Kadima: Peres may not have majority needed for presidency
Former chief rabbi Lau may run for pres.; Peres says will not run unless ensured majority needed to win.
The debate over who will be the next president is heating up, as President Moshe Katsav said Monday he is likely to resign if indicted.
The question of who would replace Katsav arose around three months ago, when the affair was first revealed. The scandal died down two months ago, only to be rekindled as the possibility of indictment looms near.
Senior Kadima officials fear it will be hard to ensure a Knesset majority to support Vice Premier Shimon Peres as the next president. Peres was nominated on Monday as a second candidate for presidency, along with Likud MK Reuven Rivlin, who is also vying for the role. It appears that former chief rabbi Yisrael Meir Lau may also join the race.
Peres was not nominated by Kadima, but rather by the party he led for years, Labor. Labor MKs proposed Peres' candidacy after Infrastructure Minister Benjamin Ben Eliezer decided not to run, thus leaving the Labor party without a viable candidate. While Labor MK Colette Avital is interested in the position, she does not have the support needed to win the vote for presidency.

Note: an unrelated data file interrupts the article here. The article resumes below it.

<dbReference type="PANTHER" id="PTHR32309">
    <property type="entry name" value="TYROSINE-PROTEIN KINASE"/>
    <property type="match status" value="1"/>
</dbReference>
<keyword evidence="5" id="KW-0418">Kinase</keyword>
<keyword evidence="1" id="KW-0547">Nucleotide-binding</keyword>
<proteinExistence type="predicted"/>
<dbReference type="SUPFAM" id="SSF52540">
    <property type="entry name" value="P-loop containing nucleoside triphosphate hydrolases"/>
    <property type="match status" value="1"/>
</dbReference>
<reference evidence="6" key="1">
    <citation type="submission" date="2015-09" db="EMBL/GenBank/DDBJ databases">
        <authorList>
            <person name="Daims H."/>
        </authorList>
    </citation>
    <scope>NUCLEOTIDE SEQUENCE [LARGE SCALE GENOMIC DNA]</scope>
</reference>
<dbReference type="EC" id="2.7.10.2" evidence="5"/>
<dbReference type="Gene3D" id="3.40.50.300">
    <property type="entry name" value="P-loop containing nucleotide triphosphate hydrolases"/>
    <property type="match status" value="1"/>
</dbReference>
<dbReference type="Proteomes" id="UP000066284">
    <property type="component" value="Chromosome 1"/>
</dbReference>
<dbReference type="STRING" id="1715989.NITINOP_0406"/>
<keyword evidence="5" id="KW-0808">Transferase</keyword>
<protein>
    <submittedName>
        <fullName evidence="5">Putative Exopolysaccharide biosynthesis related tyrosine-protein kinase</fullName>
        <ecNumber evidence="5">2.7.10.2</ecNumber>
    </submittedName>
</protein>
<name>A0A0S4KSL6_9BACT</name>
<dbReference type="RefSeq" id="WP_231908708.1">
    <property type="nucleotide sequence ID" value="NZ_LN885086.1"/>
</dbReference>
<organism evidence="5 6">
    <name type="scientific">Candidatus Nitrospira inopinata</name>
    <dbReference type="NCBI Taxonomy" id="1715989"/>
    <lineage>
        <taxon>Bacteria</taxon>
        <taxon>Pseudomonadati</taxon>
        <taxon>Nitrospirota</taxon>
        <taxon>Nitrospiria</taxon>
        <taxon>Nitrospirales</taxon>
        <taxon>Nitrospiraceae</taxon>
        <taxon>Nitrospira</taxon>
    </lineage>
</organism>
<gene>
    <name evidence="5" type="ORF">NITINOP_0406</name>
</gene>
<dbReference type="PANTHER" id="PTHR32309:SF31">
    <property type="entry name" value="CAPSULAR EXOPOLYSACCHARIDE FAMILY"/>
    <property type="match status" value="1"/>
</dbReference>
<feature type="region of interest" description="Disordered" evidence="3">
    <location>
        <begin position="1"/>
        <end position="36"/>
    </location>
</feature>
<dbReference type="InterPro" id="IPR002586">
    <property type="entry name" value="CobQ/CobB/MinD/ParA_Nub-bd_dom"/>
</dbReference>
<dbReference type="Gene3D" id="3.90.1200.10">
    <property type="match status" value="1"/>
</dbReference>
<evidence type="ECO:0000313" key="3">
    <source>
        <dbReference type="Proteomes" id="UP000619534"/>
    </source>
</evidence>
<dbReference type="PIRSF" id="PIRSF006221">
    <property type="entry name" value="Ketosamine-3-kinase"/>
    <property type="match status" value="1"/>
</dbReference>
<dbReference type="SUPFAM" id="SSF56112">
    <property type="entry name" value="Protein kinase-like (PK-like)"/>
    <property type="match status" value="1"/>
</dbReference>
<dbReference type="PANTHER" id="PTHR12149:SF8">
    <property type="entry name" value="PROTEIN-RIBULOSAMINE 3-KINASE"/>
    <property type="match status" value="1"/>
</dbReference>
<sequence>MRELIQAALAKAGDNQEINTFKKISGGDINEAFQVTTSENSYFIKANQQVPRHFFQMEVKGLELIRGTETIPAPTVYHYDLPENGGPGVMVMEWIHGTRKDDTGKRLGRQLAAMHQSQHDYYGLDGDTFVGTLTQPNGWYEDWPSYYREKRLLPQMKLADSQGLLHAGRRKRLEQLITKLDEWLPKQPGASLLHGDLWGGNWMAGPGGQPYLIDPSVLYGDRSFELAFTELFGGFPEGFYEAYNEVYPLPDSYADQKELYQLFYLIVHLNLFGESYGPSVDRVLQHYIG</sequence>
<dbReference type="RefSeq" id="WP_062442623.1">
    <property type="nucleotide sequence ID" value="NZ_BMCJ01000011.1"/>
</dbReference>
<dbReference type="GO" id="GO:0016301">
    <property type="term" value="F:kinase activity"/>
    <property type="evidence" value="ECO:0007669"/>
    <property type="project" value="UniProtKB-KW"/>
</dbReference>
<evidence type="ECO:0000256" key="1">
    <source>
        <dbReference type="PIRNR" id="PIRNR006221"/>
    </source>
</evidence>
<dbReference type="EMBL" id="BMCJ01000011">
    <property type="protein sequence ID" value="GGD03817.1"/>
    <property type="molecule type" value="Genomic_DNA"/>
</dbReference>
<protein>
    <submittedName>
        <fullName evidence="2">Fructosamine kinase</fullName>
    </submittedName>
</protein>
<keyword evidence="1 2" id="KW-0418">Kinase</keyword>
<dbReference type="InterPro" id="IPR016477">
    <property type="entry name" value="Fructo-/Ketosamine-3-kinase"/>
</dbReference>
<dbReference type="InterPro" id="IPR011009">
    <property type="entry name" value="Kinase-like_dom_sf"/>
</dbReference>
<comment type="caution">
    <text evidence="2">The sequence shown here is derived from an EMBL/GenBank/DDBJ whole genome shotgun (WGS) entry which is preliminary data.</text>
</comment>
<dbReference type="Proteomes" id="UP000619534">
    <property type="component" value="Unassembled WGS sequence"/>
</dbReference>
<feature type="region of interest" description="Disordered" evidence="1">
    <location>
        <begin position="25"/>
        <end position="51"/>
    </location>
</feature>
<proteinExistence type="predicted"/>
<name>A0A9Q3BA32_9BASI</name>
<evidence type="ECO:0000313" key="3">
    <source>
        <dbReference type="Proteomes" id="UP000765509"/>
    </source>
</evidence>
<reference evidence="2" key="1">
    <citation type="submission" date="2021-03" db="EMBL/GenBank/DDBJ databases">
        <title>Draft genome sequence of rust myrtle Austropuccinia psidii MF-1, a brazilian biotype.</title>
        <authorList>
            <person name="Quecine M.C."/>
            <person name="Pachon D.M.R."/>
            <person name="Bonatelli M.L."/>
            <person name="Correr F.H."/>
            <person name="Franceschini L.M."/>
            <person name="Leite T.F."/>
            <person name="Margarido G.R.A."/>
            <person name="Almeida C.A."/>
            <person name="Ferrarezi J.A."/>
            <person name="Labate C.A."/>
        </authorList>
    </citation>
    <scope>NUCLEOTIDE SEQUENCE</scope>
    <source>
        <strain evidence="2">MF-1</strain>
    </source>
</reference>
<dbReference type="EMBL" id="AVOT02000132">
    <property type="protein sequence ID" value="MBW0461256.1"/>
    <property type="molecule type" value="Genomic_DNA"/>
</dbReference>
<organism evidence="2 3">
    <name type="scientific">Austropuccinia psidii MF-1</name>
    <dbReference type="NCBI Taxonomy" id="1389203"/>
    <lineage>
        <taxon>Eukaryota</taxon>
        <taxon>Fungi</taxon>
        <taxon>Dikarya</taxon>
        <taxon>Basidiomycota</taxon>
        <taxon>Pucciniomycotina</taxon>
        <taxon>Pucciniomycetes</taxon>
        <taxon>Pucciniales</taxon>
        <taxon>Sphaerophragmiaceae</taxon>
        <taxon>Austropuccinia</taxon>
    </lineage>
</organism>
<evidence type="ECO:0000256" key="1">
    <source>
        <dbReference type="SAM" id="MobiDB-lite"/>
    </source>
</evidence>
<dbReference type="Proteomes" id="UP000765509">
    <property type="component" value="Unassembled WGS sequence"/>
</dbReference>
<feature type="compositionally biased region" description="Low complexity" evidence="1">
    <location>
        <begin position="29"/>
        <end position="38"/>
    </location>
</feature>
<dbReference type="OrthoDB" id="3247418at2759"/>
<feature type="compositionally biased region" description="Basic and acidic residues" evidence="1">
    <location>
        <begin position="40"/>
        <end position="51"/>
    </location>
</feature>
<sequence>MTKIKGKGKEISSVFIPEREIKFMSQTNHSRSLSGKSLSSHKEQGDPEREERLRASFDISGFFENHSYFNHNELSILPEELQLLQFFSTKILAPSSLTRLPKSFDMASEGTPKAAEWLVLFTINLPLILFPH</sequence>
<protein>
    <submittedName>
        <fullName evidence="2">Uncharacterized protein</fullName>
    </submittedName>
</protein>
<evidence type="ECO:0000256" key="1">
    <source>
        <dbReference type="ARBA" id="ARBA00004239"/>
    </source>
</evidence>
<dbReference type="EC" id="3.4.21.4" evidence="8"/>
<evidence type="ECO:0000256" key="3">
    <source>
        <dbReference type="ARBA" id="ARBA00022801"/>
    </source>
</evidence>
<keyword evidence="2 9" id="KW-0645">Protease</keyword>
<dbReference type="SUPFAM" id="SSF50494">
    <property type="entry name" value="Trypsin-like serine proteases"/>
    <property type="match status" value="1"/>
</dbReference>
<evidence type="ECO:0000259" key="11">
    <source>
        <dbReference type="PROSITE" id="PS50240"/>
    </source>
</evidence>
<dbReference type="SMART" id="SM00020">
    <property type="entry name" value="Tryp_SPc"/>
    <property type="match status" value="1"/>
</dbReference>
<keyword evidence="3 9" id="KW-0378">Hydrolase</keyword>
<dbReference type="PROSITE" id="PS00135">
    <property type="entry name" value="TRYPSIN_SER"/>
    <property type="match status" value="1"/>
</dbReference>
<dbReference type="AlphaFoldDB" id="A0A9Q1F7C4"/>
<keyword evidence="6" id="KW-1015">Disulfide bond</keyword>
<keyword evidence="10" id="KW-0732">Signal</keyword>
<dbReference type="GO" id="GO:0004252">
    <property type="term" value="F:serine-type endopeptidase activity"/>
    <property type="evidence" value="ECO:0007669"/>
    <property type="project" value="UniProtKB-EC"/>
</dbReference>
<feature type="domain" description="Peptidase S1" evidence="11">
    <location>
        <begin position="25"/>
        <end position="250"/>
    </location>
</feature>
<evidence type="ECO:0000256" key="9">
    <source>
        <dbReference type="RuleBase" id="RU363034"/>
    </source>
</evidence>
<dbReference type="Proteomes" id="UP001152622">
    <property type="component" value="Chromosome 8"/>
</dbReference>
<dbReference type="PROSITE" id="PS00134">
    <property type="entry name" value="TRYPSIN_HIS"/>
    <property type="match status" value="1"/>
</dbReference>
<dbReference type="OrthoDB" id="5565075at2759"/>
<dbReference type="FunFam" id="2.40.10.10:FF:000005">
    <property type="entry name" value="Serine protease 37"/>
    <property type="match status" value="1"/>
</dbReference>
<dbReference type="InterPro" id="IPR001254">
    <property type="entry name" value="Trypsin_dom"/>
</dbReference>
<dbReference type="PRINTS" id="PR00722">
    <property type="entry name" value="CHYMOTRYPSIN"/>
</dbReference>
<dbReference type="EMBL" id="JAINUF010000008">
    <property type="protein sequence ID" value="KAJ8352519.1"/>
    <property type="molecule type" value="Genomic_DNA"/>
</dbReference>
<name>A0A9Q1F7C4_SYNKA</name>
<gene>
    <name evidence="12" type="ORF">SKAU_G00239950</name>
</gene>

If Peres does decide to run, he will be up against Rivlin, a former Knesset speaker popular with MKs throughout the political spectrum, including coalition chairman Avigdor Yitzhaki of Kadima. Yitzhaki has recommended that Prime Minister Ehud Olmert back Rivlin, rather than his Peres, who belongs to his own party member.
According to sources in Shas, the Sephardic ultra-Orthodox party supports Rivlin for now, but should Peres decide to run, "it would be a difficult decision." Regarding the prospect of Rabbi Lau's candidacy, the Shas officials said the party would have a problem with the public as an ultra-Orthodox party if Shas does not back him.
The Prime Minister's Office said Olmert will not address the issue until the Katsav affair is resolved, but party members have approached Olmert and suggested he back Peres as the party's candidate. Kadima has yet to decide which candidate to support in the event that Katsav resigns.
According to Kadima officials, Peres has agreed to run as the party's candidate. But senior Kadima members fear that even if Peres is supported by the party, his chances of winning are slim and it may be best to avoid public ridicule in the event that Peres loses, as this would be the second time he loses the bid for presidency.
Peres received positive feedback Monday, as he was approached by MKs from Kadima, Labor and Meretz, who said he should run for president. However, his advisor Yoram Dori said the issue is not even on Peres' agenda. Political figures who discussed the matter with Peres say he will only consider running if he is ensured a majority in the Knesset. In the meantime, Olmert's aides are also examining the possibility of supporting a candidate who is not a member of Knesset.